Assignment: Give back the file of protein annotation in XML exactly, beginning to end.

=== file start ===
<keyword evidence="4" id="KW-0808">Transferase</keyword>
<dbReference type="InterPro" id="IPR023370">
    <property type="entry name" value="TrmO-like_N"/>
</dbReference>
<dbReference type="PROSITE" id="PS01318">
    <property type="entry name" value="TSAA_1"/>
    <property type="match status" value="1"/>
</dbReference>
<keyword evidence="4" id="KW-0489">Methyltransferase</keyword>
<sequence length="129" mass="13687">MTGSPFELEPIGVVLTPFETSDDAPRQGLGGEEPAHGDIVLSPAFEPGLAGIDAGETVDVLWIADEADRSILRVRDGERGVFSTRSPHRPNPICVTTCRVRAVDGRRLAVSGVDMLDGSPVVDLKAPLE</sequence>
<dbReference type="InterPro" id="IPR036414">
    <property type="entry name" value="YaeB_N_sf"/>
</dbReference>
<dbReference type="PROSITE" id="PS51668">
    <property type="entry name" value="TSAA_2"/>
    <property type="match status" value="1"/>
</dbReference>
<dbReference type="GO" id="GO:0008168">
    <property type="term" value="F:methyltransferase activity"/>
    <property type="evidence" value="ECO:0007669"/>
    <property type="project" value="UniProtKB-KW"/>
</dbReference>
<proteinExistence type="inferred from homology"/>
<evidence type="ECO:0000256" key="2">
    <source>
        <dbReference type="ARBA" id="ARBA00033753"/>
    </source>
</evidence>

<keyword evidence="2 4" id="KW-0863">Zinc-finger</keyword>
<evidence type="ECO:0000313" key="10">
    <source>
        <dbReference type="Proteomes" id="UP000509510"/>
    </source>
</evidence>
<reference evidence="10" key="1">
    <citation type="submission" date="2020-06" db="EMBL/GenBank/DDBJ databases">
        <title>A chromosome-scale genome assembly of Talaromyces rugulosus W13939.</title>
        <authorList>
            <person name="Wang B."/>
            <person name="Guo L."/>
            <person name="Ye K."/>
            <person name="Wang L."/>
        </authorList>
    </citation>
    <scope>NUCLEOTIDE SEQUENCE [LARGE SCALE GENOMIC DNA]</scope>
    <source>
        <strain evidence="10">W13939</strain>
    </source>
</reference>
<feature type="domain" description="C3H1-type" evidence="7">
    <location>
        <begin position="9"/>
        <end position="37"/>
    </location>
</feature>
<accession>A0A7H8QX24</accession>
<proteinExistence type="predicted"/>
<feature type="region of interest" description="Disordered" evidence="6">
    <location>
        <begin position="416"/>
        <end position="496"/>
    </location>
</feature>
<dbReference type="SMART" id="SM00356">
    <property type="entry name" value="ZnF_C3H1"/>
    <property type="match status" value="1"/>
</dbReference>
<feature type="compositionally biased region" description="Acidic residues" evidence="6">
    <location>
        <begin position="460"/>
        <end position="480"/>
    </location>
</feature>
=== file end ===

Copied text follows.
<keyword evidence="4" id="KW-0808">Transferase</keyword>
<dbReference type="InterPro" id="IPR023370">
    <property type="entry name" value="TrmO-like_N"/>
</dbReference>
<dbReference type="PROSITE" id="PS01318">
    <property type="entry name" value="TSAA_1"/>
    <property type="match status" value="1"/>
</dbReference>
<keyword evidence="4" id="KW-0489">Methyltransferase</keyword>
<sequence length="129" mass="13687">MTGSPFELEPIGVVLTPFETSDDAPRQGLGGEEPAHGDIVLSPAFEPGLAGIDAGETVDVLWIADEADRSILRVRDGERGVFSTRSPHRPNPICVTTCRVRAVDGRRLAVSGVDMLDGSPVVDLKAPLE</sequence>
<dbReference type="InterPro" id="IPR036414">
    <property type="entry name" value="YaeB_N_sf"/>
</dbReference>
<dbReference type="PROSITE" id="PS51668">
    <property type="entry name" value="TSAA_2"/>
    <property type="match status" value="1"/>
</dbReference>
<dbReference type="GO" id="GO:0008168">
    <property type="term" value="F:methyltransferase activity"/>
    <property type="evidence" value="ECO:0007669"/>
    <property type="project" value="UniProtKB-KW"/>
</dbReference>
<proteinExistence type="inferred from homology"/>
<evidence type="ECO:0000256" key="2">
    <source>
        <dbReference type="ARBA" id="ARBA00033753"/>
    </source>
</evidence>

<keyword evidence="2 4" id="KW-0863">Zinc-finger</keyword>
<evidence type="ECO:0000313" key="10">
    <source>
        <dbReference type="Proteomes" id="UP000509510"/>
    </source>
</evidence>
<reference evidence="10" key="1">
    <citation type="submission" date="2020-06" db="EMBL/GenBank/DDBJ databases">
        <title>A chromosome-scale genome assembly of Talaromyces rugulosus W13939.</title>
        <authorList>
            <person name="Wang B."/>
            <person name="Guo L."/>
            <person name="Ye K."/>
            <person name="Wang L."/>
        </authorList>
    </citation>
    <scope>NUCLEOTIDE SEQUENCE [LARGE SCALE GENOMIC DNA]</scope>
    <source>
        <strain evidence="10">W13939</strain>
    </source>
</reference>
<feature type="domain" description="C3H1-type" evidence="7">
    <location>
        <begin position="9"/>
        <end position="37"/>
    </location>
</feature>
<accession>A0A7H8QX24</accession>
<proteinExistence type="predicted"/>
<feature type="region of interest" description="Disordered" evidence="6">
    <location>
        <begin position="416"/>
        <end position="496"/>
    </location>
</feature>
<dbReference type="SMART" id="SM00356">
    <property type="entry name" value="ZnF_C3H1"/>
    <property type="match status" value="1"/>
</dbReference>
<feature type="compositionally biased region" description="Acidic residues" evidence="6">
    <location>
        <begin position="460"/>
        <end position="480"/>
    </location>
</feature>